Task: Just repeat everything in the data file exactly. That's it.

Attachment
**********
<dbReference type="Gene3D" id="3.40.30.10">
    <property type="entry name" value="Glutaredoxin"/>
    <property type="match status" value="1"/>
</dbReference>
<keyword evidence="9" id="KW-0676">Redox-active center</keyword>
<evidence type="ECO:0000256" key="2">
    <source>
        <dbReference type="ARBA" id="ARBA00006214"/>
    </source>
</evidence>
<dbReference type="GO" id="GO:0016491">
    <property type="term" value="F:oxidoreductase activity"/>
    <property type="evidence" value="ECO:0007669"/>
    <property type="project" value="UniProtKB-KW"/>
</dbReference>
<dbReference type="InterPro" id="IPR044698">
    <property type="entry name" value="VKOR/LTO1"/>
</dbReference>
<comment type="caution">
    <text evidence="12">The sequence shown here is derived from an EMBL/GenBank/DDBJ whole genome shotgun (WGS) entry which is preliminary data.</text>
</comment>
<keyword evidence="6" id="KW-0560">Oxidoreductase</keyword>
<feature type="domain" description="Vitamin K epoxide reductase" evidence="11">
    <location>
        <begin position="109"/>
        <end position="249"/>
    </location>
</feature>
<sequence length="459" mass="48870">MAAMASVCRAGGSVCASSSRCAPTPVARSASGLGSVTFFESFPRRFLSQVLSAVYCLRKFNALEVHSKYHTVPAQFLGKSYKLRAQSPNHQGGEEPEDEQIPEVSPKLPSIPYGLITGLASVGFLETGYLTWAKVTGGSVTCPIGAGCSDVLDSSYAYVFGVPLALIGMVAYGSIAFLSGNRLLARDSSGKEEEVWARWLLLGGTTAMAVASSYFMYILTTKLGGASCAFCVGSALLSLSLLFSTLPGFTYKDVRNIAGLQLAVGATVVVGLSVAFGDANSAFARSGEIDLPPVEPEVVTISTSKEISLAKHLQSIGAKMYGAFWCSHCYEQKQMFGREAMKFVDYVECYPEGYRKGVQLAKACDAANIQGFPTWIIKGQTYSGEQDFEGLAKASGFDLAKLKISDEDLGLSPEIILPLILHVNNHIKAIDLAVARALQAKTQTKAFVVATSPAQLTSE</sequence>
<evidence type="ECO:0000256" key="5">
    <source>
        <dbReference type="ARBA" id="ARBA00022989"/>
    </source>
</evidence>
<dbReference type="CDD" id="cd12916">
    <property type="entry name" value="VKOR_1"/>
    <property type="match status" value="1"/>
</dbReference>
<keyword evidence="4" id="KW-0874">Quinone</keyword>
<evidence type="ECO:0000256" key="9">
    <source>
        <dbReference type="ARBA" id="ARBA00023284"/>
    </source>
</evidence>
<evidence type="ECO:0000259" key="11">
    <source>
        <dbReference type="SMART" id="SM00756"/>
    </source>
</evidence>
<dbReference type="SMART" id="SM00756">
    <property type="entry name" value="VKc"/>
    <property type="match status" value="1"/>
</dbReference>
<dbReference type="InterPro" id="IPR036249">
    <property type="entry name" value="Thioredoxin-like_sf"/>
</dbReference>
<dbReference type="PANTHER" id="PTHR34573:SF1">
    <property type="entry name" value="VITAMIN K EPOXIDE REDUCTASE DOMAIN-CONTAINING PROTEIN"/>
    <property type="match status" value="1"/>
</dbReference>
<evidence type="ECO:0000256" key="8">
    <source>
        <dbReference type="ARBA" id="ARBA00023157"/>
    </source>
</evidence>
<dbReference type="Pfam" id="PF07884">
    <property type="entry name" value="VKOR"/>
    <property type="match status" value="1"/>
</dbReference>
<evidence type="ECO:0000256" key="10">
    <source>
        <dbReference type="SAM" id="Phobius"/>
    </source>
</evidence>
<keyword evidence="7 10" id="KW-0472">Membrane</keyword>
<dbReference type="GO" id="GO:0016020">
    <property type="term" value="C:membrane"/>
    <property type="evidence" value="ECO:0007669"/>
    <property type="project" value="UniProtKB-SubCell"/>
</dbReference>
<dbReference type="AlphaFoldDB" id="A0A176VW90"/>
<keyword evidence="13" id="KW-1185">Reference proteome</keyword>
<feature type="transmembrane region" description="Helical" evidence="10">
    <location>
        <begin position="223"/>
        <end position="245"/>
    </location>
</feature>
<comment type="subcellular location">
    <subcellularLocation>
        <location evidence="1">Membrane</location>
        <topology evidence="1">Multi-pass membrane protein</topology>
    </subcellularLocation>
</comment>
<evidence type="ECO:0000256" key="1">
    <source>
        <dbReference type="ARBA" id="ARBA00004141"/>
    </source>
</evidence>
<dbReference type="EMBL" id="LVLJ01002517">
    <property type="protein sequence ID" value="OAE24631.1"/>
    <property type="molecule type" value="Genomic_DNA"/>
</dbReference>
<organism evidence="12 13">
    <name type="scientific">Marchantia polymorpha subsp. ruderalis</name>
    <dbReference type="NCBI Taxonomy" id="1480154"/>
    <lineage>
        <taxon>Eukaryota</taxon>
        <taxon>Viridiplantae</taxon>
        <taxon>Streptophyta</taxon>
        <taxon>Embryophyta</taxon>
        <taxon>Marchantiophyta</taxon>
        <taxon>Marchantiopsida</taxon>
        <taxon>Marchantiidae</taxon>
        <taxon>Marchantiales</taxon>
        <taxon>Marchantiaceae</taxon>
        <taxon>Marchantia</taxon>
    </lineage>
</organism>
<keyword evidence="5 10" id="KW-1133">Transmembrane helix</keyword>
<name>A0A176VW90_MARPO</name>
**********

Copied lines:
<dbReference type="Gene3D" id="3.40.30.10">
    <property type="entry name" value="Glutaredoxin"/>
    <property type="match status" value="1"/>
</dbReference>
<keyword evidence="9" id="KW-0676">Redox-active center</keyword>
<evidence type="ECO:0000256" key="2">
    <source>
        <dbReference type="ARBA" id="ARBA00006214"/>
    </source>
</evidence>
<dbReference type="GO" id="GO:0016491">
    <property type="term" value="F:oxidoreductase activity"/>
    <property type="evidence" value="ECO:0007669"/>
    <property type="project" value="UniProtKB-KW"/>
</dbReference>
<dbReference type="InterPro" id="IPR044698">
    <property type="entry name" value="VKOR/LTO1"/>
</dbReference>
<comment type="caution">
    <text evidence="12">The sequence shown here is derived from an EMBL/GenBank/DDBJ whole genome shotgun (WGS) entry which is preliminary data.</text>
</comment>
<keyword evidence="6" id="KW-0560">Oxidoreductase</keyword>
<feature type="domain" description="Vitamin K epoxide reductase" evidence="11">
    <location>
        <begin position="109"/>
        <end position="249"/>
    </location>
</feature>
<sequence length="459" mass="48870">MAAMASVCRAGGSVCASSSRCAPTPVARSASGLGSVTFFESFPRRFLSQVLSAVYCLRKFNALEVHSKYHTVPAQFLGKSYKLRAQSPNHQGGEEPEDEQIPEVSPKLPSIPYGLITGLASVGFLETGYLTWAKVTGGSVTCPIGAGCSDVLDSSYAYVFGVPLALIGMVAYGSIAFLSGNRLLARDSSGKEEEVWARWLLLGGTTAMAVASSYFMYILTTKLGGASCAFCVGSALLSLSLLFSTLPGFTYKDVRNIAGLQLAVGATVVVGLSVAFGDANSAFARSGEIDLPPVEPEVVTISTSKEISLAKHLQSIGAKMYGAFWCSHCYEQKQMFGREAMKFVDYVECYPEGYRKGVQLAKACDAANIQGFPTWIIKGQTYSGEQDFEGLAKASGFDLAKLKISDEDLGLSPEIILPLILHVNNHIKAIDLAVARALQAKTQTKAFVVATSPAQLTSE</sequence>
<evidence type="ECO:0000256" key="5">
    <source>
        <dbReference type="ARBA" id="ARBA00022989"/>
    </source>
</evidence>
<dbReference type="CDD" id="cd12916">
    <property type="entry name" value="VKOR_1"/>
    <property type="match status" value="1"/>
</dbReference>
<keyword evidence="4" id="KW-0874">Quinone</keyword>
<evidence type="ECO:0000256" key="9">
    <source>
        <dbReference type="ARBA" id="ARBA00023284"/>
    </source>
</evidence>
<evidence type="ECO:0000259" key="11">
    <source>
        <dbReference type="SMART" id="SM00756"/>
    </source>
</evidence>
<dbReference type="SMART" id="SM00756">
    <property type="entry name" value="VKc"/>
    <property type="match status" value="1"/>
</dbReference>
<dbReference type="InterPro" id="IPR036249">
    <property type="entry name" value="Thioredoxin-like_sf"/>
</dbReference>
<dbReference type="PANTHER" id="PTHR34573:SF1">
    <property type="entry name" value="VITAMIN K EPOXIDE REDUCTASE DOMAIN-CONTAINING PROTEIN"/>
    <property type="match status" value="1"/>
</dbReference>
<evidence type="ECO:0000256" key="8">
    <source>
        <dbReference type="ARBA" id="ARBA00023157"/>
    </source>
</evidence>
<dbReference type="Pfam" id="PF07884">
    <property type="entry name" value="VKOR"/>
    <property type="match status" value="1"/>
</dbReference>
<evidence type="ECO:0000256" key="10">
    <source>
        <dbReference type="SAM" id="Phobius"/>
    </source>
</evidence>
<keyword evidence="7 10" id="KW-0472">Membrane</keyword>
<dbReference type="GO" id="GO:0016020">
    <property type="term" value="C:membrane"/>
    <property type="evidence" value="ECO:0007669"/>
    <property type="project" value="UniProtKB-SubCell"/>
</dbReference>
<dbReference type="AlphaFoldDB" id="A0A176VW90"/>
<keyword evidence="13" id="KW-1185">Reference proteome</keyword>
<feature type="transmembrane region" description="Helical" evidence="10">
    <location>
        <begin position="223"/>
        <end position="245"/>
    </location>
</feature>
<comment type="subcellular location">
    <subcellularLocation>
        <location evidence="1">Membrane</location>
        <topology evidence="1">Multi-pass membrane protein</topology>
    </subcellularLocation>
</comment>
<evidence type="ECO:0000256" key="1">
    <source>
        <dbReference type="ARBA" id="ARBA00004141"/>
    </source>
</evidence>
<dbReference type="EMBL" id="LVLJ01002517">
    <property type="protein sequence ID" value="OAE24631.1"/>
    <property type="molecule type" value="Genomic_DNA"/>
</dbReference>
<organism evidence="12 13">
    <name type="scientific">Marchantia polymorpha subsp. ruderalis</name>
    <dbReference type="NCBI Taxonomy" id="1480154"/>
    <lineage>
        <taxon>Eukaryota</taxon>
        <taxon>Viridiplantae</taxon>
        <taxon>Streptophyta</taxon>
        <taxon>Embryophyta</taxon>
        <taxon>Marchantiophyta</taxon>
        <taxon>Marchantiopsida</taxon>
        <taxon>Marchantiidae</taxon>
        <taxon>Marchantiales</taxon>
        <taxon>Marchantiaceae</taxon>
        <taxon>Marchantia</taxon>
    </lineage>
</organism>
<keyword evidence="5 10" id="KW-1133">Transmembrane helix</keyword>
<name>A0A176VW90_MARPO</name>